Can I just say how much I love cherries? They are one of my most favorite fruits. Sweet, juicy, and slightly messy. It seems like nothing is quite so good unless it stains like the Dickens. Late June and early July is cherry season in my neighborhood, but unfortunately it doesn’t last forever. We usually get a huge bumper crop and have to rush to eat, bake, or preserve our cherries before they all go bad.
I am not much of a fan of just plain canned cherries, so this year I decided to branch out and try a few different things. I feel that pie filling is always a good choice. Everybody likes pie, right? If you’ve only ever canned fruit in sugar syrup, don’t worry – pie filling is not much more complicated. It’s basically the same, except instead of sugar syrup, you add a thick sauce to the fruit. That sauce generally combines sugar, water, spices and/ or flavorings, and a thickener.
The basics of cherry pie filling
Most of the cherries found in stores are bing cherries – sweet, red, and juicy, perfect for eating fresh. These aren’t the kind that are used for making commercial cherry pie filling. Eaten plain, pie cherries are excruciatingly sour.
Funny story: my grandmother used to have a pie cherry tree in her backyard. I got a very horrible surprise when I tried to snitch a couple while she was making a pie. Those cherries were worse than lemons. Now, pie cherries are a good variety when it comes to making pies and pastries, however, because the tartness counterbalances the many cups of added sugar. As such, when making pies with bing cherries you need to add a lot of lemon juice – like 1/2 cup for seven quarts.
Before canning must come the preparation. For cherries, this means pitting. If you are canning them plain, you can get away with merely giving them a slight poke with a pin – you can spit out the pits as you eat them later. But for anything else, you really need to remove the pits first. Cherry pits are not commonly thought to be a welcome addition to pie. I happened to have inherited this lovely cast-iron number from my grandmother, who I believe purchased it in the 1950s. If you aren’t fortunate enough to have a grandma as awesome as mine, there are many to choose from on Amazon, made of easy-to-clean plastic.
I used a recipe that came with some Thick Gel modified starch, that is especially for making pie filling. Instead of becoming runny after baking, it will remain thick. It comes in powdered form. Most pie recipes call for some kind of thickener, whether it’s flour, corn starch or something else. If you don’t have Thick Gel immediately on hand, you can substitute regular corn starch. I prefer not to use flour because I feel it gives the pie a pasty, floury flavor.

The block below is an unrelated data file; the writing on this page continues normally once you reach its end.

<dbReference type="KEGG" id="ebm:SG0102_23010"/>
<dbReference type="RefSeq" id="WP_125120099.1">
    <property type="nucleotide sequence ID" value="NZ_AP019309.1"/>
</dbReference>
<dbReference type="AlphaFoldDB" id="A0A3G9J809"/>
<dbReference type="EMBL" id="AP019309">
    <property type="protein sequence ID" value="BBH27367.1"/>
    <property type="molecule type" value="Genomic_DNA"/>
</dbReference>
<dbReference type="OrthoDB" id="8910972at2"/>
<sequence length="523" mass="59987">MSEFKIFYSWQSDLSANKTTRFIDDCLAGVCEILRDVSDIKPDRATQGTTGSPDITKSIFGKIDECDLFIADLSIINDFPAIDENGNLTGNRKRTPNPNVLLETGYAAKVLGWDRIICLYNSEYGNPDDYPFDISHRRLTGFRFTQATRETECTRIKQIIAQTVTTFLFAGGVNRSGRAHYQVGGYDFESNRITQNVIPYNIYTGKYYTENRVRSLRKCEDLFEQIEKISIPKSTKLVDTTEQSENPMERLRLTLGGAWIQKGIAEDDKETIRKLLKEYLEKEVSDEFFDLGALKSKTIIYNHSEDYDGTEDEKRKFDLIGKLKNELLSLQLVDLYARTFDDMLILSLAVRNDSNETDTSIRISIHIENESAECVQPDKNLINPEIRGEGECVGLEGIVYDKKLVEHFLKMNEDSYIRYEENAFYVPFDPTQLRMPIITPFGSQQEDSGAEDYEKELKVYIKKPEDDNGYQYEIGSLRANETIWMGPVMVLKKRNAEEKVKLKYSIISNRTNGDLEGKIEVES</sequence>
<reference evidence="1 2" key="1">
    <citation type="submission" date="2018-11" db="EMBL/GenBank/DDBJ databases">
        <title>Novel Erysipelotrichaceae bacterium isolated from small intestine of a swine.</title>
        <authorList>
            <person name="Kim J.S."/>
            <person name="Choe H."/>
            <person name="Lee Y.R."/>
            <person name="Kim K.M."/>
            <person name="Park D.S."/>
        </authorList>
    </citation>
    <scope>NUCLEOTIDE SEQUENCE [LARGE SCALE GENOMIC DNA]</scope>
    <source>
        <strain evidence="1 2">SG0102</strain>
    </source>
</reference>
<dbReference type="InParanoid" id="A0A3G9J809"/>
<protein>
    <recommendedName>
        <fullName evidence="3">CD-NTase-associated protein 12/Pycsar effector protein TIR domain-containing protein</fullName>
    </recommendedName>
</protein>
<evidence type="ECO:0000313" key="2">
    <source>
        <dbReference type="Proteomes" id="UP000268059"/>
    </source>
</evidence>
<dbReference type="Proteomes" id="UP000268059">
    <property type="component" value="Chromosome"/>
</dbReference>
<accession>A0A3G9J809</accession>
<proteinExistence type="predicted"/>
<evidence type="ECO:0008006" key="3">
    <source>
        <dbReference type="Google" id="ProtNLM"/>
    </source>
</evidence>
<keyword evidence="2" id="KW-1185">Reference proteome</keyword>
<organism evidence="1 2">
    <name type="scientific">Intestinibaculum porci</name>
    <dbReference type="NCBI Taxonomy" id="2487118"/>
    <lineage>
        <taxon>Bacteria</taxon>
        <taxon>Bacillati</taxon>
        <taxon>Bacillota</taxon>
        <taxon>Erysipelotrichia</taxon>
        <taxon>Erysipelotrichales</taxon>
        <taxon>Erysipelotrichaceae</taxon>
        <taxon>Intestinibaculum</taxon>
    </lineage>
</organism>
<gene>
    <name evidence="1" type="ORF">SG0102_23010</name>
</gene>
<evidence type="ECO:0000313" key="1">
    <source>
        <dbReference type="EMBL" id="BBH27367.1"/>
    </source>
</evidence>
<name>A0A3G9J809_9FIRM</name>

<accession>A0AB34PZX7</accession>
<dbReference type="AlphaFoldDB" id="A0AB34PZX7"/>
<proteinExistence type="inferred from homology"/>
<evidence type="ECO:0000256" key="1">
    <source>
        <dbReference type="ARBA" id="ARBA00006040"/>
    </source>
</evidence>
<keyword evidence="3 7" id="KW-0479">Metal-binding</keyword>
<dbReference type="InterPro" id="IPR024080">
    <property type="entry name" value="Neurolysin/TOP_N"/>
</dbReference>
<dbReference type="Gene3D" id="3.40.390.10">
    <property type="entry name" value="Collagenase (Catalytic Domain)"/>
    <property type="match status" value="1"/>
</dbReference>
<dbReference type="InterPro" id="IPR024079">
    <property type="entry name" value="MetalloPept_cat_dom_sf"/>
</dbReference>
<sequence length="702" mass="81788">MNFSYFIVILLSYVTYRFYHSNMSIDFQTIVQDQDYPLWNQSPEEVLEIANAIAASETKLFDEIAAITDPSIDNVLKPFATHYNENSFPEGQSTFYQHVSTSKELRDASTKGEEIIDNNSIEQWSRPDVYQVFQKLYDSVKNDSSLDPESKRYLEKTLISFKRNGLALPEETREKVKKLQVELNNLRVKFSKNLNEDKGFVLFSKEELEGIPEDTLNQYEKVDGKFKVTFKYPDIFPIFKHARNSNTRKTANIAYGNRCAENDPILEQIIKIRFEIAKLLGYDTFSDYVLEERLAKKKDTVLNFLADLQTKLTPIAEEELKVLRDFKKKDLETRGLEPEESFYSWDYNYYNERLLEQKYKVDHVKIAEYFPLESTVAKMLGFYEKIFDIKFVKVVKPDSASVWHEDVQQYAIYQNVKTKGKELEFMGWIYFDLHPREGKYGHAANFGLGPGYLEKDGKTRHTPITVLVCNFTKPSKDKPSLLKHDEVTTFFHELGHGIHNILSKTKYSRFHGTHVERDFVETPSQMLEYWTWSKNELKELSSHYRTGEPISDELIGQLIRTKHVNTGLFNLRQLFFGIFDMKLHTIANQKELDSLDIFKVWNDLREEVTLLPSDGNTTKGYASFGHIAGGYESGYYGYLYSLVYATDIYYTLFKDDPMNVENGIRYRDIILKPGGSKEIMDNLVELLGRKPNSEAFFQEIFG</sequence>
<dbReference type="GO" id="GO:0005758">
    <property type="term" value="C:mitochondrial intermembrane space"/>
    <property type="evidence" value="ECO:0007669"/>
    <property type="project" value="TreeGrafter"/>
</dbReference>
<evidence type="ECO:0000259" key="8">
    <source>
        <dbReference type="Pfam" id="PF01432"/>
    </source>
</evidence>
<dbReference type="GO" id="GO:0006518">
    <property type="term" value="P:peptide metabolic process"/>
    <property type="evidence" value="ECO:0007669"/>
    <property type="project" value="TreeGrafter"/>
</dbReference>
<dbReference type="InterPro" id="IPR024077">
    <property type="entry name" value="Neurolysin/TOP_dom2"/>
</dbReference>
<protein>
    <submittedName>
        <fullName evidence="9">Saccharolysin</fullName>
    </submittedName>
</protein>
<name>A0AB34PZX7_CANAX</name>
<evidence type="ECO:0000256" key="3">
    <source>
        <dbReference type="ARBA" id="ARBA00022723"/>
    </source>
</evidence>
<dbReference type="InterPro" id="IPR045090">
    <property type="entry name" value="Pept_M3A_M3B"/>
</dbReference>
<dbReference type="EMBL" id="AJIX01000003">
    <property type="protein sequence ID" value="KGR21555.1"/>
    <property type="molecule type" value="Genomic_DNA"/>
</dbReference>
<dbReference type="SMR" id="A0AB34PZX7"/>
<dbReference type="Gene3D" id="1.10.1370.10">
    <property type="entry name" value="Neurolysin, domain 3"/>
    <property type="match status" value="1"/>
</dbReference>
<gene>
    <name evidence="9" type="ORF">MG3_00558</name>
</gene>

This recipe makes seven quarts of cherry pie filling, so I hope you really like cherry pie or know someone who does.
Cherry Pie Filling Ingredients
6 quarts cherries, washed and pitted
7 cups granulated sugar
1 3/4 cups Thick Gel (or similar)
9 1/3 cups cold water
1/2 c lemon juice (more if your cherries are extra-sweet)
1 tsp cinnamon (optional)
2 tsp almond extract (optional)
1/2 tsp red food coloring (optional)
Combine all ingredients in a large pot except cherries, lemon juice, and almond extract. Stir over medium high heat until mixture comes to a boil. Add lemon juice and boil for an additional minute.
If using corn starch or flour: divide cherries evenly in seven quart jars. Stir in almond extract just before ladling mixture into jars.
If using Thick Gel or similar: The mixture will be too thick to spread down into the bottom of the jars, filling up the spaces between the cherries. Instead, remove the mixture from heat, stir in almond extract, and fold in cherries. You may need a large cooking spoon instead of a ladle to fill your seven quart jars.
Be sure to wipe the rims of your jars very thoroughly before applying the lids – pie filling is messy, and residue on the rim will prevent the lid from creating a proper seal. Process your jars for 30-35 minutes (depending on your altitude) in a boiling-water canner.
One quart of pie filling equals one pie. Use as you would a can of pie filling from the store.
Want to learn more about canning?
- All-American Pressure Canner (Ultra heavy duty, more expensive)
- DVD: At Home Canning for Beginners and Beyond
- Ball Blue Book Guide to Preserving
- Ball Complete Book of Home Preserving
- Ball Canning Utensil Set
- Presto Pressure Canner (budget-friendly)
- Simply Canning by Sharon Peterson
- Zaycon for purchases of large quantities of meat, chicken, bacon, and other foods. (affiliate link)
- …and, search this site for “canning”.
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